The Nine Online Exclusive: Projects to Go Wow Over

8/3/2015 6:24:00 PM
By Lindsey M. Adler
One of the requirements we looked at in selecting this year’s The Nine was those that inspire us in a way. For some of them, this was easily depicted in project form. As a follow up to the profiles of The Nine, here are some visuals of a few of the exciting such projects that this year’s inductees worked on.
 
Inside the Studio Xfinity
Studio Xfinity
Chicago, IL
Emily Webster led the technology design for ESI at the just recently opened Studio Xfinity, an interactive retail space for Comcast customers to experience the company’s wide range of internet, voice, and home security and automation products and services. Her scope of work included a smattering of various resolutions of LED, LCD, and tablets with a custom ceiling installation of LED fixtures and metal work. Check out the slideshow.
 
Early in her career, Webster worked with the San Francisco-based artist Jim Campbell, creating large modular LED panels for a production by Alonzo King’s Lines Ballet. The dancers interacted with the panels and used them as lighting at times. The design included a backdrop of glowing spheres that ran video across them. Webster live programmed scene changes and cues that came up during each performance, traveling to New York, Paris, and Sao Paolo. 
 
 
 
And another video from the Lines Ballet.
 
Webster also spearheaded a lab at ESI to test out products and demo ideas for clients. Here’s a time lapse video of an LED wall prototype.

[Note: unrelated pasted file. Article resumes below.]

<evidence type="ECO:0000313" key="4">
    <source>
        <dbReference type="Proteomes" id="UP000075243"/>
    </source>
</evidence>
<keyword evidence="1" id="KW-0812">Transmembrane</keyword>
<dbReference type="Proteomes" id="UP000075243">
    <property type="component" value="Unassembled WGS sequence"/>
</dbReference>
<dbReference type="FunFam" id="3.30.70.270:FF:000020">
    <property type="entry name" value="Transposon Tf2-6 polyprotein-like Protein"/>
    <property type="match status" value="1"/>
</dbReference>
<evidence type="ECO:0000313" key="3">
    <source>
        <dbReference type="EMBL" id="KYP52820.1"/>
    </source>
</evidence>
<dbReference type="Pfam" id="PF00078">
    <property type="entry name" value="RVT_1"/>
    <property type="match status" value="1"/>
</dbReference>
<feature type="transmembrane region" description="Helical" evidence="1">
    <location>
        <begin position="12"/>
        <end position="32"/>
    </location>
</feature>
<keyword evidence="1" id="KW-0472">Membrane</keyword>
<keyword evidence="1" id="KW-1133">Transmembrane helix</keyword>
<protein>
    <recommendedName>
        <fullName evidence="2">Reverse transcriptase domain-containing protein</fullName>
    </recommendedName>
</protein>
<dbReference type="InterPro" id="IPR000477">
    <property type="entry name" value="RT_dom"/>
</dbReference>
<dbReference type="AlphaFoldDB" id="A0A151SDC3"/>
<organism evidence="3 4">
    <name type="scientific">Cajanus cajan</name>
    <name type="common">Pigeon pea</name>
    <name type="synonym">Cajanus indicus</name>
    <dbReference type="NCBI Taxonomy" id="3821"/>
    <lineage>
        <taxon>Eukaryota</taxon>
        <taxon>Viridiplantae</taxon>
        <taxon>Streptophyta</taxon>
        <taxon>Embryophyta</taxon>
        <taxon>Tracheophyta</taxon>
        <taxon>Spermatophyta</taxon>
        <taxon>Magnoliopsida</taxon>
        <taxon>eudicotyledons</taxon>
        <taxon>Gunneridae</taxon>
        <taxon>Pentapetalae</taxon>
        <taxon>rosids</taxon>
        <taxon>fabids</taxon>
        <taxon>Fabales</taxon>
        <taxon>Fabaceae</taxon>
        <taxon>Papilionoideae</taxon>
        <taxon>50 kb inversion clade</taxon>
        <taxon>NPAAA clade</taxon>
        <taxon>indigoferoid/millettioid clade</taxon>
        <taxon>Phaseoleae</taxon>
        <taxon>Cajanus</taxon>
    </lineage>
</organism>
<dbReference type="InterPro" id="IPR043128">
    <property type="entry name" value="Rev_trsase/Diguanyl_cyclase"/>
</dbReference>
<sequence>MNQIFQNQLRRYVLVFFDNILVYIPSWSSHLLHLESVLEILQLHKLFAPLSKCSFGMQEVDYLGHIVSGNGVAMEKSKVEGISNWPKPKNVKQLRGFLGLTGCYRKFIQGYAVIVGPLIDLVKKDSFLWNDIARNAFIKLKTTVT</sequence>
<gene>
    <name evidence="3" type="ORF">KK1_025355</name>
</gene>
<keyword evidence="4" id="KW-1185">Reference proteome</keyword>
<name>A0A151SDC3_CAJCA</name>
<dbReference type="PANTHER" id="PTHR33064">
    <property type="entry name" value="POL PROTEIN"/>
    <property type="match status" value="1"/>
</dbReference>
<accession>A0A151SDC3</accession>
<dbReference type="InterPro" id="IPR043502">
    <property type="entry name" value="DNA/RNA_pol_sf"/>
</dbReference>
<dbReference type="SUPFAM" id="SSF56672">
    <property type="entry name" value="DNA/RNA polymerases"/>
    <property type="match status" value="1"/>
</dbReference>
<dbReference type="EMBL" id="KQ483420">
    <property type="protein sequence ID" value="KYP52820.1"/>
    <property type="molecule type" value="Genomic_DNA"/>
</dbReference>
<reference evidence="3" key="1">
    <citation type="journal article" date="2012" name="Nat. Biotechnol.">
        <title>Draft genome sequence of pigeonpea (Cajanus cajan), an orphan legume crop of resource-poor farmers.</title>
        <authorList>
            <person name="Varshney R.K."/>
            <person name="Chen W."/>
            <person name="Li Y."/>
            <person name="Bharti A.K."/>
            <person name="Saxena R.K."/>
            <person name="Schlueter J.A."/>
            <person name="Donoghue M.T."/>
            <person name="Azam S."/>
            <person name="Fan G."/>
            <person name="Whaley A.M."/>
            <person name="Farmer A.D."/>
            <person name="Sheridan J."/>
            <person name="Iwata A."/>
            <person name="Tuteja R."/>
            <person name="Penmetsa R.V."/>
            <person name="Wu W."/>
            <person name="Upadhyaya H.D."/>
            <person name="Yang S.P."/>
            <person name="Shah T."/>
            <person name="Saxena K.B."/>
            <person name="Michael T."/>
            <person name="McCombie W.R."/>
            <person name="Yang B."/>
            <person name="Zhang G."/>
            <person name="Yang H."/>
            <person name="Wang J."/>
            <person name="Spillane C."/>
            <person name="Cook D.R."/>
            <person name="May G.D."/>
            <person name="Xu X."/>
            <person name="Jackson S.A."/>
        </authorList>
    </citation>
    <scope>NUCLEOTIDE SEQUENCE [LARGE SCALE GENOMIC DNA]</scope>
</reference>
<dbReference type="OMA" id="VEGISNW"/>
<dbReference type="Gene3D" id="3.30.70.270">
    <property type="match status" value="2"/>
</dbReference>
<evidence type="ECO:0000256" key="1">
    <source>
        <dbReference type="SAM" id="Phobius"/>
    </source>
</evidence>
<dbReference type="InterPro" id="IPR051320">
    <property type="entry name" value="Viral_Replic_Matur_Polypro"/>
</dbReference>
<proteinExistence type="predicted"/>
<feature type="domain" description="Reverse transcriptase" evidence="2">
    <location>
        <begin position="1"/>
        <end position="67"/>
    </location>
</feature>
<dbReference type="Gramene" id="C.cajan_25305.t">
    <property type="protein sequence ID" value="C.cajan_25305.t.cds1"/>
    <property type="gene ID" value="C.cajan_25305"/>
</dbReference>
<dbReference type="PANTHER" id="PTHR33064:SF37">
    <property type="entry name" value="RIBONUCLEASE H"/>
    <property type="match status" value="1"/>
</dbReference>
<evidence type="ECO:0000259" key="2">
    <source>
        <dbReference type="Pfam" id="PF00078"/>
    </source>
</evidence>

Read more about Emily Webster, and why you should know her.
 
 
Blacksburg, VA
Some of the cutting edge research being performed at Virginia Tech’s Cube spatial audio renderer space includes mapping real meteorological data into virtual reality environments. Severe weather expert Dr. Greg Forbes of The Weather Channel gave a virtual reality tour of the 2013 Moore, OK F5 tornado
 
 
OPERAcraft: A virtually staged opera.

Watch the clips and hear from some of the participants. 
Student programmers recreated the game Minecraft, but presented as an opera. Live singers perform it, but the set and characters are all virtual. Students from a local high school created the story.

Merging video games and opera - Virginia Tech from VirginiaTech on Vimeo.

In December 2013, a group of Virginia Tech students along with local K-12 students performed OPERAcraft at the Moss Center for the Arts. The project, run through the Institute for Creativity, Arts, and Technology, merged video games with an opera.

OPERAcraft's goal is to provide an opportunity for K-12 students to create and perform a fully produced virtual opera. Starting with music borrowed from Mozart operas and a specific number of characters, the project inspires K-12 students to create a story and then the libretto; create the virtual set through a custom version of ubiquitous Minecraft video game/ sandbox; create avatars for each character; and control avatars within the confines of the virtual world.

 
 
 

B-Reel, Prana (2015)
In the Glow of a Breathing Sphere
Fridman Gallery Exhibition, NYC
In this site-specific, interactive LED installation, the centerpiece is a room-sized sculpture called Prana. B-Reel designed light sequences to be triggered by people’s breath to visualize the energies of the body. Viewers can stand inside this suspended sphere, which measures 12 feet in diameter and is comprised of over 13,000 LEDs encapsulated in %,422 feet of acrylic tubing. The installation is meant to convey a metaphor for the dialogue possible between humans and the environment, a technology-enabled meditation of sorts. The installation is accompanied by a program of sound and spoken-word performances by various artists, to highlight the relationships between living organisms, technology, and the environment. 
 
Read more about B-Reel and why you should know them.

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